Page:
The European Court of Human Rights ruled that the right to liberty and freedom of expression of Turkish journalist and writer Ahmet Altan was violated in connection with his arrest and imprisonment on charges related to the attempted coup in 2016.
Altan, 71, has been in jail since September 2016 and was detained on charges of spreading messages on a coup attempt during a TV program, as well as articles criticizing the government.
In 2018, he was sentenced to life imprisonment without parole for attempting to overthrow the constitutional order, but this decision was later overturned by an appellate court.
Altan was then re-tried and sentenced to more than 10 years in prison for aiding a terrorist organization. He was briefly released due to serving his sentence but was re-arrested a day later. The appellate court is still considering the case.
The European Court of Human Rights ruled that Altan's right to liberty and security was violated as he was charged without reasonable suspicion.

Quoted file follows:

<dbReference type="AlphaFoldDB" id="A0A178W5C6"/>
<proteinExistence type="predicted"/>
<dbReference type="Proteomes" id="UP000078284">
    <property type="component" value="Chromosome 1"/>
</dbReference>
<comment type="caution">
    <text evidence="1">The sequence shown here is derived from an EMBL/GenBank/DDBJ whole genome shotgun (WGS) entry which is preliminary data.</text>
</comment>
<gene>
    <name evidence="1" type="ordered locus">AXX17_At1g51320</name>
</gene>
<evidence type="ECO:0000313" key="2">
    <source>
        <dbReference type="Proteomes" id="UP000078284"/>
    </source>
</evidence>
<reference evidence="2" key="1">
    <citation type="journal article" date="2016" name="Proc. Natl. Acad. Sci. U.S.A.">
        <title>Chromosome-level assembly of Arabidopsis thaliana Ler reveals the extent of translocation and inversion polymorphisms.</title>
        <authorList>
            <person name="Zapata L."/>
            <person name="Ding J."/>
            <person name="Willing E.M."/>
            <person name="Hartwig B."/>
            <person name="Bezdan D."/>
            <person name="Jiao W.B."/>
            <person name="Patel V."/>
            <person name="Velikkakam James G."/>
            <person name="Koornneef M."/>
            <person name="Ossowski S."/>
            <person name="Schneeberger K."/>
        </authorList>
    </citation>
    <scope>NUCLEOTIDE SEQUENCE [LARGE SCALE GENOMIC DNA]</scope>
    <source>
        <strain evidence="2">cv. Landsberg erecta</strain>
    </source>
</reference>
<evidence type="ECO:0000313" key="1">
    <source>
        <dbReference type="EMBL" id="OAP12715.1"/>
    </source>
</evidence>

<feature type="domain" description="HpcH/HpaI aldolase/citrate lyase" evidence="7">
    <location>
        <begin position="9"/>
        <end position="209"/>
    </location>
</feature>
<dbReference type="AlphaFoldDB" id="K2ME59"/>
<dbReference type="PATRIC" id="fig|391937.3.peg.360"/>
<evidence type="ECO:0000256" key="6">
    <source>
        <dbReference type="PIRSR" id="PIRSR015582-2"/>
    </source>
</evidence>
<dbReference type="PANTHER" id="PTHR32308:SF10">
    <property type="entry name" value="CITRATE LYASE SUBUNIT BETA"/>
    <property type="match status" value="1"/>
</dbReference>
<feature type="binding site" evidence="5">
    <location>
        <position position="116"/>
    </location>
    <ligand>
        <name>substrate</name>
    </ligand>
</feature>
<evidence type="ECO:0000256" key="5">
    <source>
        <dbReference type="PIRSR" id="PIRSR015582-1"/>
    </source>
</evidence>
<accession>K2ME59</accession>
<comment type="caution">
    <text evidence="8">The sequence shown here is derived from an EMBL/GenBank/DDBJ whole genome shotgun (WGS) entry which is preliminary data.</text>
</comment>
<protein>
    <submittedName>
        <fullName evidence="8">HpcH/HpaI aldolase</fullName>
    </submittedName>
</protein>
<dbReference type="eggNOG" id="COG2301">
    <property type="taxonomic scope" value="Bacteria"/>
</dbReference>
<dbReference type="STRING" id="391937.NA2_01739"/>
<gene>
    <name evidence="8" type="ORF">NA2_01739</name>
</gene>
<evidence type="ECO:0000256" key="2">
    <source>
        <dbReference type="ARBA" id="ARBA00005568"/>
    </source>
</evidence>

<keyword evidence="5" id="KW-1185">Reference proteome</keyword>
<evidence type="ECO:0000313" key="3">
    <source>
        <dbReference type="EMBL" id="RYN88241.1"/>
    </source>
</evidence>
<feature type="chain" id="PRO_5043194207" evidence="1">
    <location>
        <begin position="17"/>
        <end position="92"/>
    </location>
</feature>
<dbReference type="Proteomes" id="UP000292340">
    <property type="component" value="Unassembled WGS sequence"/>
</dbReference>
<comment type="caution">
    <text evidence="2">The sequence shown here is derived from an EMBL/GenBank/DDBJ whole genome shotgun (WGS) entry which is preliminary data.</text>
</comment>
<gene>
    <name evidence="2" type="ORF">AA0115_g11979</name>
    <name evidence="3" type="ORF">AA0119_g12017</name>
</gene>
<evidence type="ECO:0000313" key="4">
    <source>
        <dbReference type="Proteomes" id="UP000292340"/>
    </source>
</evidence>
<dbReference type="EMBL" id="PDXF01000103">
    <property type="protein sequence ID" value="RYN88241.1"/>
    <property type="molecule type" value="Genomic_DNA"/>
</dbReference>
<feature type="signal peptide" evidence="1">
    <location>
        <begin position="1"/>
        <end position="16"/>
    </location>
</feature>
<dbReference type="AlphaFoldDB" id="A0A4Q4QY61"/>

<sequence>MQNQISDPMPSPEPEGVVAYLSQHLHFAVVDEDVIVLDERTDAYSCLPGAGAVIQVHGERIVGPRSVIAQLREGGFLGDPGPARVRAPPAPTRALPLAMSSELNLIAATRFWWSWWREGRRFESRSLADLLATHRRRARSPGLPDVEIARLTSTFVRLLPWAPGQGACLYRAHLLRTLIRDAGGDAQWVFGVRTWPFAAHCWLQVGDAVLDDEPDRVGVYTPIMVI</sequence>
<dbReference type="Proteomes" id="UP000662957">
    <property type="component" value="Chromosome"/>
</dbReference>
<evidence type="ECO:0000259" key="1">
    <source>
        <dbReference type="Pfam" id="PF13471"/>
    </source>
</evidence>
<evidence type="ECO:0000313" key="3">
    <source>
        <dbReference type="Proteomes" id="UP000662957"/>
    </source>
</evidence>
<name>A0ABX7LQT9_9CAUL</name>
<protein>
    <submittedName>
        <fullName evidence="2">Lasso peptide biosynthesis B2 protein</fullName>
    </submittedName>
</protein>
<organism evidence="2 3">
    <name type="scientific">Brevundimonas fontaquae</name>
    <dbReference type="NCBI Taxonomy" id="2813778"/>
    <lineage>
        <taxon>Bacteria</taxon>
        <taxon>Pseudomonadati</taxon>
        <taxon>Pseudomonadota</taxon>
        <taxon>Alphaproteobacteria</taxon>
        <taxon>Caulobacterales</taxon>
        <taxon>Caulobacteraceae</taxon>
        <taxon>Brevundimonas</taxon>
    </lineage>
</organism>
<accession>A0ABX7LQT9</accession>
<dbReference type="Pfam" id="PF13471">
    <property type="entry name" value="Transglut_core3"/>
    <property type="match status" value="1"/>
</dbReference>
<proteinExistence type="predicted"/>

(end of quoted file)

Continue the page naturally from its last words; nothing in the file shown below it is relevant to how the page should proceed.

The court found that the applicant's criticism of the president’s political approach cannot be regarded as an indication that he knew in advance about the attempted coup d'état, the ECHR said.
Consequently, the logic applied by the authorities in the present case - equating these acts with the crimes of which the applicant was charged - cannot be regarded as an acceptable assessment of the facts, the statement said.
The court ruled that Altan's freedom of expression had been violated because his detention could not be justified by law.
While the decisions of the ECHR are binding, Turkey has ignored several recent rulings, including calls for the release of philanthropist Osman Kavala and pro-Kurdish politician Selahattin Demirtas.